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Great Ocean Road

I made the very hard decision last week to go on a tourist tour.. you know, one of those awful and boring organized trips where you get to sit in a bus most of the day and are occasionally allowed out, usually at the worst possible places, tactically chosen to let tourists take a picture of something utterly uninteresting, or in a labyrinth of shops selling the exact same things you found on your previous stop. I much prefer the way I did it in Norway: driving myself, alone, able to chose my own destination and stops. Sadly, if i want to see anything outside the city limits, this is giong to be the only way for me to do it.. God have mercy on my soul!!

It didn’t turn out to be quite as bad as expected, though getting up at 6.30 in a weekend is asking a lot! The company was as expected: a bus full of japanese, chinese, vietnamese.. all sorts of asian -ese’s. But the end justifies the means so to get out of the city I would have to suffer through it. Luckily getting up early meant having no trouble at all sleeping in the bus.. as if I’d ever have trouble sleeping anyways, but that s not the point..
The first stop for the morning tea was along the shores and a small sandy beach. A couple of people were trying to surf on the waves, but I don’t think it was a good day because there weren’t much more waves than you ‘d have in the North Sea on a windy day. Next we had one of those typical tourist stops: a wooden “gate” over the road with the text “Great Ocean Road” written onto it.. this basically was not much more than a wooden pole placed overhead, yet apparently that s enough of an achievement to warrant a stop. Talk about a complete waste of time.. at least there was a beautiful beach next to the read that was worth a picture.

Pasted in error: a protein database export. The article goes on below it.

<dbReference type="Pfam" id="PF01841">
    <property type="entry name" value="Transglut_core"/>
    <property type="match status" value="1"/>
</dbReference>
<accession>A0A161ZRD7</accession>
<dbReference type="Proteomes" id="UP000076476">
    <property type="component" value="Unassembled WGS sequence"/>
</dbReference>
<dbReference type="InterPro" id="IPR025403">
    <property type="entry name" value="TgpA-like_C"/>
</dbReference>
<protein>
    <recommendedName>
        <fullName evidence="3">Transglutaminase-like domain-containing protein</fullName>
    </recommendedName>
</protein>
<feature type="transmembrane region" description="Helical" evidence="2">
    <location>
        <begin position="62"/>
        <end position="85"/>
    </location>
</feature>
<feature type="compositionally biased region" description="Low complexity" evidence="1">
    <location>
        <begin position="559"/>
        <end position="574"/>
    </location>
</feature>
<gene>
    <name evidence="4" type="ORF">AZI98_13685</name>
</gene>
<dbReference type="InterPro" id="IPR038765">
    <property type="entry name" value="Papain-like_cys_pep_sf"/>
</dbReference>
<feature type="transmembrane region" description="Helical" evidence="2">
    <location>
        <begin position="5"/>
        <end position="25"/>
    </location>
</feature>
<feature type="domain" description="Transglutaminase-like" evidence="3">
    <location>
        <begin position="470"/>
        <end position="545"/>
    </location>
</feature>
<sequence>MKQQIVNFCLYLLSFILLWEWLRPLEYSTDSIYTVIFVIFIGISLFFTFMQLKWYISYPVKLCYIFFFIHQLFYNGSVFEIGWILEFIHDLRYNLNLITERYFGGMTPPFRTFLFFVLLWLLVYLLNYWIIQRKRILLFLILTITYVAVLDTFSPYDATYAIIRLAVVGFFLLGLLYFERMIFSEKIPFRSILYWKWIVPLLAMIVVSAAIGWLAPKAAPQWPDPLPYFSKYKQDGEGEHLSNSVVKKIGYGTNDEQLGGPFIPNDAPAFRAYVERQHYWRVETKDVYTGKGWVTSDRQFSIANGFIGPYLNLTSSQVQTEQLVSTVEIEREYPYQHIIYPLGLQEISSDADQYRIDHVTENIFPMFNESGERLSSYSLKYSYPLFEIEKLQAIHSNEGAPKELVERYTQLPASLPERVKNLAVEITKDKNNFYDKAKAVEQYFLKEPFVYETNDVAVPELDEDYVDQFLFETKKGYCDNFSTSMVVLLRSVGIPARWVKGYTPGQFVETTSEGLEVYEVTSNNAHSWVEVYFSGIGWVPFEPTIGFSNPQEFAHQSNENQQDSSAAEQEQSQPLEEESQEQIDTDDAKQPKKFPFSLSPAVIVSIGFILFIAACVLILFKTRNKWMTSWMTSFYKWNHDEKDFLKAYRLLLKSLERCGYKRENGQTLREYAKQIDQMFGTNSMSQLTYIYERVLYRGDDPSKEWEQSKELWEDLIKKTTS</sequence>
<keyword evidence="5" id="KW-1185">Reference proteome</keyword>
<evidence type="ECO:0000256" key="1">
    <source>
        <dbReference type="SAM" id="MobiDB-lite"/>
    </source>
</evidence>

We drove on to a little town to have lunch and had a few more stops on the way. Usually these were actually worth stopping for because of the great view you had over the rocky coastline.. if only we had a shore like that in belgium.. though closed-minded as belgians tend to be, it would probably be covered in concrete because it s easier to build or walk on anyways.. Maybe it s for the best we only have around 60km coastline.. we ‘d just turn it into a concrete wasteland in no time.. as we say in Dutch “Parels voor de zwijnen”, “Peals for the pigs”.. belgians wouldn’t be able to appreciate it for what it is.

After lunch we drove on to the 12 Apostles – of which only 8 remain standing today. It s a formation of limestone rocks rising up in front of the coastline cloffs and, again, a touristic hotspot. When we drove in we could see a whole queue of people going from the bus parking to the view point.. having heard nothing but asian languages all day already, one can imagine this wasn’t exactly on my wishlist. So I went for the – more expensive – alternative: a short helicopter flight over the coastline and the apostles. Not only can you see 100 times more from above (on the ground you can only see a couple; they are too spread out to see them all from the ground unless you take you time to walk along the coastline), it was much calmer queueing. So while this did cost me money, it also saved some money by avoiding a nervous breakdown.. 🙂 Those of us who took the heli ride actually had time to spare to go down to the beach whereas those who went to the viewpoint only just managed to get back in time.

Two more stops, one in the vicinity of some caves, the other in a small village to refresh before the journey home and that was the end of my first day as a bus tourist.. Could have been worse, had a friendly and well informed bus driver, though I would have prefered a little less other tourists.. 😉

Posted in Australia, Travel

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